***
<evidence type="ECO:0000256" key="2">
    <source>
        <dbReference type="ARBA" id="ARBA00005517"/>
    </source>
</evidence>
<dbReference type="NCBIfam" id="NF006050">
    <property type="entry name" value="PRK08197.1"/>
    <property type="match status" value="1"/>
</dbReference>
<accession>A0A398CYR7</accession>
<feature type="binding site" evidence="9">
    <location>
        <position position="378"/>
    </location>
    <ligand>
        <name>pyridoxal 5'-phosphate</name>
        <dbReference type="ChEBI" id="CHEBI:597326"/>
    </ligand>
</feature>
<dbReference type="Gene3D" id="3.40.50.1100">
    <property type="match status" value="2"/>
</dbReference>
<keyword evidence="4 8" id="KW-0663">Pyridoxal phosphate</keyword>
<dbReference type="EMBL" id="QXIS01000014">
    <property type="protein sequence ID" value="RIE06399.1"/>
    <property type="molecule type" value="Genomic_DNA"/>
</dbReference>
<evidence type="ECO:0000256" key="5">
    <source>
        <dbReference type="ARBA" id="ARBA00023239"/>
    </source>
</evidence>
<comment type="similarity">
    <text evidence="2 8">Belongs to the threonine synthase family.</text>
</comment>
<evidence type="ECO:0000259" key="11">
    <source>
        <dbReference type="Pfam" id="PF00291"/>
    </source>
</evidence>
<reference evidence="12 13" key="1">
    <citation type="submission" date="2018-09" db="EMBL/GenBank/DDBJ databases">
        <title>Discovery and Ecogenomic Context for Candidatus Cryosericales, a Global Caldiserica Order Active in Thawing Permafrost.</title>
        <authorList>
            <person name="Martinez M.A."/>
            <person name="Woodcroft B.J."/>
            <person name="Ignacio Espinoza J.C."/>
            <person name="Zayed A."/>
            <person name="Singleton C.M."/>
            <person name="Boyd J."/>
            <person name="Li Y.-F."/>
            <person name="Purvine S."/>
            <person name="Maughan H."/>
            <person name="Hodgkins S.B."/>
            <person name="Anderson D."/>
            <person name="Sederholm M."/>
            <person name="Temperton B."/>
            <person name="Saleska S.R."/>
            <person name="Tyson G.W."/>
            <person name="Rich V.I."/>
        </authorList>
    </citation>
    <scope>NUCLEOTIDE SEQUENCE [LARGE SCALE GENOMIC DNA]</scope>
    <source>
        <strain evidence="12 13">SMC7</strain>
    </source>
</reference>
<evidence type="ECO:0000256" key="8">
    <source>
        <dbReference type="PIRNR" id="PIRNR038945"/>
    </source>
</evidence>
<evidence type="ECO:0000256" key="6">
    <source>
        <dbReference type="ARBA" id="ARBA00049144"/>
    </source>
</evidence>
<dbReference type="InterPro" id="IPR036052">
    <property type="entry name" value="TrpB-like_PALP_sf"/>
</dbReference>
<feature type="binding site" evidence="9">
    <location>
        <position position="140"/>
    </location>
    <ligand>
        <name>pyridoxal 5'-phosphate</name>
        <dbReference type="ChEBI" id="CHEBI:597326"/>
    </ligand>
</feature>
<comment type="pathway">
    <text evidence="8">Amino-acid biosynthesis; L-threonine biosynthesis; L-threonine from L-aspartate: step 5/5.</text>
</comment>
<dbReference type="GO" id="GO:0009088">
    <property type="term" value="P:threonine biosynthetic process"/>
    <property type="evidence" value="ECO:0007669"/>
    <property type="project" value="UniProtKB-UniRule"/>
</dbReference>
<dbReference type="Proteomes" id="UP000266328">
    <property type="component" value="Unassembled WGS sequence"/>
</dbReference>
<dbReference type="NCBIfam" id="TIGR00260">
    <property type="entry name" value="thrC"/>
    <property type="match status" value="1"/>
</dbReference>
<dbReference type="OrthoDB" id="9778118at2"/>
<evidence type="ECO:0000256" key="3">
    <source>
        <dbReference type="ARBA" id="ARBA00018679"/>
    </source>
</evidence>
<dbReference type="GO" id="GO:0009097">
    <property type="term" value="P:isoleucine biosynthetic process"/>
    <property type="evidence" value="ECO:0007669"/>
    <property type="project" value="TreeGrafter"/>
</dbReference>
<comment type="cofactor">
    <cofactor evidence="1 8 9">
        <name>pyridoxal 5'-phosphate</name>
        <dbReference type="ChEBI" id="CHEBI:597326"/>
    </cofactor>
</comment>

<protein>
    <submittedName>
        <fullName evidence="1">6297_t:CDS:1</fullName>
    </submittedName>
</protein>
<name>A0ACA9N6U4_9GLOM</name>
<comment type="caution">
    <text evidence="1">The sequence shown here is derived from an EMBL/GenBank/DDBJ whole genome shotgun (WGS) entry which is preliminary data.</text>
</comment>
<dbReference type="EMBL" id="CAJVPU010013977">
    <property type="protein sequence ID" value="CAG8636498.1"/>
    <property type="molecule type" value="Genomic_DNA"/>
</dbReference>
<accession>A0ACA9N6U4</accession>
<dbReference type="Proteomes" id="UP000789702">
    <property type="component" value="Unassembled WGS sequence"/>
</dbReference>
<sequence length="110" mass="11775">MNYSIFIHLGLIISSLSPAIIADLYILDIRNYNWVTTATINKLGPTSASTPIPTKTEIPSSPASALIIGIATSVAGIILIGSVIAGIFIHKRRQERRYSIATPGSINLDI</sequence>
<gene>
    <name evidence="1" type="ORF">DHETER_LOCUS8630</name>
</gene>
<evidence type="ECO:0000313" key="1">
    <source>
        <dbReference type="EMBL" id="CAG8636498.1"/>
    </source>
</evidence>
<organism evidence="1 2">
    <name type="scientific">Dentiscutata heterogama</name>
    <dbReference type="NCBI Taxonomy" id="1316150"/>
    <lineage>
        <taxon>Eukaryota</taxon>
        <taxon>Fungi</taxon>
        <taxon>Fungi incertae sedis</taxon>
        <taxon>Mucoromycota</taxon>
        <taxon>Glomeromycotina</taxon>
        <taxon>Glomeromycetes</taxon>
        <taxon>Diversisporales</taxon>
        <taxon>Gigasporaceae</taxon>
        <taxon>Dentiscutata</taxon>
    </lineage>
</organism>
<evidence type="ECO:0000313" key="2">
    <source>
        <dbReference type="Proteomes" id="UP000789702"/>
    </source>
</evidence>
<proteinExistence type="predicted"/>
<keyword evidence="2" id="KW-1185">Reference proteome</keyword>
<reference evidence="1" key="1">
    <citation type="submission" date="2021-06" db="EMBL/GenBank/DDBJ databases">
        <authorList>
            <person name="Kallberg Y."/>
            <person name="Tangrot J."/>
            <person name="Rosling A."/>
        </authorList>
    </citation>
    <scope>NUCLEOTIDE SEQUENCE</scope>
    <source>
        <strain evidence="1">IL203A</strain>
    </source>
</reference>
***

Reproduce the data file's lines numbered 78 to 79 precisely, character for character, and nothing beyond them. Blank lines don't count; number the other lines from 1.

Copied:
<dbReference type="InterPro" id="IPR036052">
    <property type="entry name" value="TrpB-like_PALP_sf"/>